South Carolina Legislature


 

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S 338
Session 110 (1993-1994) 

S 0338 General Bill, By McConnell and Courtney
 A Bill to amend Section 20-7-852, Code of Laws of South Carolina, 1976,
 relating to child support proceedings, so as to provide that in any proceeding
 for the award of child support there shall be a rebuttable presumption that
 the amount required by the child support guidelines is the correct amount to
 be awarded and that findings which rebut the guidelines must state the amount
 of the award required by the guidelines and a justification of why the order
 varies from the guidelines, and also to provide that the court may consider
 the passage of time since the issuance of an existing child support order or
 the financial impossibility to meet one's child support obligation in
 determining whether a change in circumstances has occurred which would require
 a modification of an existing order.

   01/28/93  Senate Introduced and read first time SJ-8
   01/28/93  Senate Referred to Committee on Judiciary SJ-8
   02/02/94  Senate Committee report: Favorable with amendment
                     Judiciary SJ-10
   02/03/94  Senate Amended SJ-17
   02/03/94  Senate Read second time SJ-19
   02/08/94  Senate Read third time and sent to House SJ-13
   02/09/94  House  Introduced and read first time HJ-33
   02/09/94  House  Referred to Committee on Judiciary HJ-33



Indicates Matter Stricken
Indicates New Matter

COMMITTEE AMENDMENT ADOPTED

February 3, 1994

S. 338

Introduced by SENATORS McConnell and Courtney

S. Printed 2/3/94--S.

Read the first time January 28, 1993.

A BILL

TO AMEND SECTION 20-7-852, CODE OF LAWS OF SOUTH CAROLINA, 1976, RELATING TO CHILD SUPPORT PROCEEDINGS, SO AS TO PROVIDE THAT IN ANY PROCEEDING FOR THE AWARD OF CHILD SUPPORT THERE SHALL BE A REBUTTABLE PRESUMPTION THAT THE AMOUNT REQUIRED BY THE CHILD SUPPORT GUIDELINES IS THE CORRECT AMOUNT TO BE AWARDED AND THAT FINDINGS WHICH REBUT THE GUIDELINES MUST STATE THE AMOUNT OF THE AWARD REQUIRED BY THE GUIDELINES AND A JUSTIFICATION OF WHY THE ORDER VARIES FROM THE GUIDELINES, AND ALSO TO PROVIDE THAT THE COURT MAY CONSIDER THE PASSAGE OF TIME SINCE THE ISSUANCE OF AN EXISTING CHILD SUPPORT ORDER OR THE FINANCIAL IMPOSSIBILITY TO MEET ONE'S CHILD SUPPORT OBLIGATION IN DETERMINING WHETHER A CHANGE IN CIRCUMSTANCES HAS OCCURRED WHICH WOULD REQUIRE A MODIFICATION OF AN EXISTING ORDER.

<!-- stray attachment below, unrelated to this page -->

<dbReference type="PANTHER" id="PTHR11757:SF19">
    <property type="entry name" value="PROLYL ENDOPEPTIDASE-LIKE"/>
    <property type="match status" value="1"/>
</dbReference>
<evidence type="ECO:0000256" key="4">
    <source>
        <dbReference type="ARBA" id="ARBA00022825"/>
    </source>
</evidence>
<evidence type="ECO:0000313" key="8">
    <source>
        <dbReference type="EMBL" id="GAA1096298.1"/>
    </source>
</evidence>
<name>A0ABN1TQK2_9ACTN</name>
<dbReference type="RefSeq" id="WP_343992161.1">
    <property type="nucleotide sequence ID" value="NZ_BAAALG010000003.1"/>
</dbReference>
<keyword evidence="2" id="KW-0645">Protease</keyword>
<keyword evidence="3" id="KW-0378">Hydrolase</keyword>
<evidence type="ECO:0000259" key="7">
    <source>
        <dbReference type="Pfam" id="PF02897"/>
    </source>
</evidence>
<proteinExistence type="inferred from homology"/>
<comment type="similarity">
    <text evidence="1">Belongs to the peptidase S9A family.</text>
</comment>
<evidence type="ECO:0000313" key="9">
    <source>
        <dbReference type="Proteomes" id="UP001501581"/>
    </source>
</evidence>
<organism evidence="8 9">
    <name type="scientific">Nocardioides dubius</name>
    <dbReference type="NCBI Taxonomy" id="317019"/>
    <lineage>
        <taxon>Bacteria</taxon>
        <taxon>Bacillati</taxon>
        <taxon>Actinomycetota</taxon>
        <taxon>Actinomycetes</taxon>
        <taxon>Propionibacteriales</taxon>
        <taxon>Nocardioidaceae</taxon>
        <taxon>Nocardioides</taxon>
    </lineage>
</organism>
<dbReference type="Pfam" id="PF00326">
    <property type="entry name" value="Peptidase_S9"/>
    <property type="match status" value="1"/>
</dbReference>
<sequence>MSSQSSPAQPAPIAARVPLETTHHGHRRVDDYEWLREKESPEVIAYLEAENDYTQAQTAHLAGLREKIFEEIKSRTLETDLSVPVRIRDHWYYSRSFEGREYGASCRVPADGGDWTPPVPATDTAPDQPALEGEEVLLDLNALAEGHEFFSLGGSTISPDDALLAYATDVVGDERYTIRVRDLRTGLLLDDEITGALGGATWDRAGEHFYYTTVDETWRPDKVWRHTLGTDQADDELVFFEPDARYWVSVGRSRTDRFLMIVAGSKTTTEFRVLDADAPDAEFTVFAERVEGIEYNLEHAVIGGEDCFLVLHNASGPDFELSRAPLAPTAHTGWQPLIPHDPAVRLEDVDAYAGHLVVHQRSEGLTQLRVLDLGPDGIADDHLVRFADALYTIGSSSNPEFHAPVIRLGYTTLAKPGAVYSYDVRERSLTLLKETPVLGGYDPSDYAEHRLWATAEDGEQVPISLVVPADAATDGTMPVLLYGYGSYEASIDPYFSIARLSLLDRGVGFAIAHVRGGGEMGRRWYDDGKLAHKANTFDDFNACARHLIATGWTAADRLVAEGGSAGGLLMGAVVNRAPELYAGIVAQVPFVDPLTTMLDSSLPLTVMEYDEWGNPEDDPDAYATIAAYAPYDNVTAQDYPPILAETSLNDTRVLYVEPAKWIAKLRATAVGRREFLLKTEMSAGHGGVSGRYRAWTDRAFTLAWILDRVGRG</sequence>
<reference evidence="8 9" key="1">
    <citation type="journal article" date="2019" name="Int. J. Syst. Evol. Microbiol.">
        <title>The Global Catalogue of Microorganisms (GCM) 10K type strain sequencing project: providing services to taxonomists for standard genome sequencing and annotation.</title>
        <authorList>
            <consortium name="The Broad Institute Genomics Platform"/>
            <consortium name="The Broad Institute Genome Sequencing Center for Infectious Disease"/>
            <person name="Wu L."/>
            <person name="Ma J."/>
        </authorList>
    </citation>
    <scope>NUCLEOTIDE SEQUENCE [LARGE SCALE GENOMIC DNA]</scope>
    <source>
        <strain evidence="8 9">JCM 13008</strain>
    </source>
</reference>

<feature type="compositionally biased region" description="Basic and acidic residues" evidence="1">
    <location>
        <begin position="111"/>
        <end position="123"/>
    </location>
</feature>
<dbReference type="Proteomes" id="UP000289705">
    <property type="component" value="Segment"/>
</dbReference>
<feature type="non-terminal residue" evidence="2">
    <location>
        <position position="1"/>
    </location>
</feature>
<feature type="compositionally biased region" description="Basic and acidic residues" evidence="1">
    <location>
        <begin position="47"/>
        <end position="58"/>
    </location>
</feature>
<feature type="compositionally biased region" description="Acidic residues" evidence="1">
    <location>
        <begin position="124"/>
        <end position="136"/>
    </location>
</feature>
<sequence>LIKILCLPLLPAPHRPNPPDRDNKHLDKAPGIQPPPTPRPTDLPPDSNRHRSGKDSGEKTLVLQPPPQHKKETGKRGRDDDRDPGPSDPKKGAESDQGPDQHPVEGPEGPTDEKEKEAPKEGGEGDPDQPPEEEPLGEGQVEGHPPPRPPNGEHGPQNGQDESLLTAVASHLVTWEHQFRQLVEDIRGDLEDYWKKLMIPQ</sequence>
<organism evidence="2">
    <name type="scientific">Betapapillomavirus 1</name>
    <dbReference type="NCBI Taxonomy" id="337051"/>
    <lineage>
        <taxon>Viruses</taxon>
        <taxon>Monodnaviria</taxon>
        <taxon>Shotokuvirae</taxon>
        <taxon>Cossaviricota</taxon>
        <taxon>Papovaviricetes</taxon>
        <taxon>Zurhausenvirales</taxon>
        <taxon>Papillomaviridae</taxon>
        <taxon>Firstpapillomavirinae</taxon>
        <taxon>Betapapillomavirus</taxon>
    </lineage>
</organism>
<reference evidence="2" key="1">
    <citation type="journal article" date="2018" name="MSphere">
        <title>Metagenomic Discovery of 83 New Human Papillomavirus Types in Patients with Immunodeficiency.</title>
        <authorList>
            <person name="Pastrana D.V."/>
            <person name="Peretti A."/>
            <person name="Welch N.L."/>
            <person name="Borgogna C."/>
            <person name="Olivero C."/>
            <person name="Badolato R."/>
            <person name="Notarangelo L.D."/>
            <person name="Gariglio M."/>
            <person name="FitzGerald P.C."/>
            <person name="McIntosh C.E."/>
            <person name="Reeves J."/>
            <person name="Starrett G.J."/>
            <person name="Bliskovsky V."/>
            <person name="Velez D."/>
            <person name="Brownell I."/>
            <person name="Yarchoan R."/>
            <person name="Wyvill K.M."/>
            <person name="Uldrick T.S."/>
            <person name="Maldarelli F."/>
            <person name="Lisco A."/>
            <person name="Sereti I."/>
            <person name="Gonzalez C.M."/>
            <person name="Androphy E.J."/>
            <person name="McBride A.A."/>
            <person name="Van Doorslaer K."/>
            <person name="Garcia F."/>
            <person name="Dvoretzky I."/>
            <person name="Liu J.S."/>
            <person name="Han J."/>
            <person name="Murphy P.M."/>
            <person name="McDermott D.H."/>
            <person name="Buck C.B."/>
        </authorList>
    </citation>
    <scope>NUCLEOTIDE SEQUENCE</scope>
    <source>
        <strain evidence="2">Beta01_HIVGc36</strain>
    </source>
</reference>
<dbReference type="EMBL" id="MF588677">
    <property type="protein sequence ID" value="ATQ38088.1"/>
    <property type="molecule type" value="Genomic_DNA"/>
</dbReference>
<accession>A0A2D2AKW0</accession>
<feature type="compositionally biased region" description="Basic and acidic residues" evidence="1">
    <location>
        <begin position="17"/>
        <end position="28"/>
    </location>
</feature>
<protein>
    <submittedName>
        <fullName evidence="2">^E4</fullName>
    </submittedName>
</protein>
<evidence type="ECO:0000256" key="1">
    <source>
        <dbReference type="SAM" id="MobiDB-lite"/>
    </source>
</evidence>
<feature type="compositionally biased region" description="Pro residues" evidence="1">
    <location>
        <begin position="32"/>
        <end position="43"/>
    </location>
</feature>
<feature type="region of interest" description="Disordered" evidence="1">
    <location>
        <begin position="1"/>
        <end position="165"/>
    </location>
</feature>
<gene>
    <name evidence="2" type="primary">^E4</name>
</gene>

Amend Title To Conform

Be it enacted by the General Assembly of the State of South Carolina:

SECTION 1. Section 20-7-852 of the 1976 Code, as added by Act 195 of 1989, is amended to read:

"Section 20-7-852. (A) In any proceeding in which for the award of child support is in issue, there shall be a rebuttable presumption that the amount of the award which would result from the application of those the guidelines required under Section 43-5-580(b) is the correct amount of the child support to be awarded. However, a A different amount may be awarded upon a showing that application of the guidelines in a particular caseNext would be unjust or inappropriate. When the court orders a child support award that varies significantly from the amount resulting from the application of the guidelines, the court shall make specific, written findings of those facts upon which it bases its conclusion supporting that award. Findings that rebut the guidelines must state the amount of support that would have been required under the guidelines and include a justification of why the order varies from the guidelines.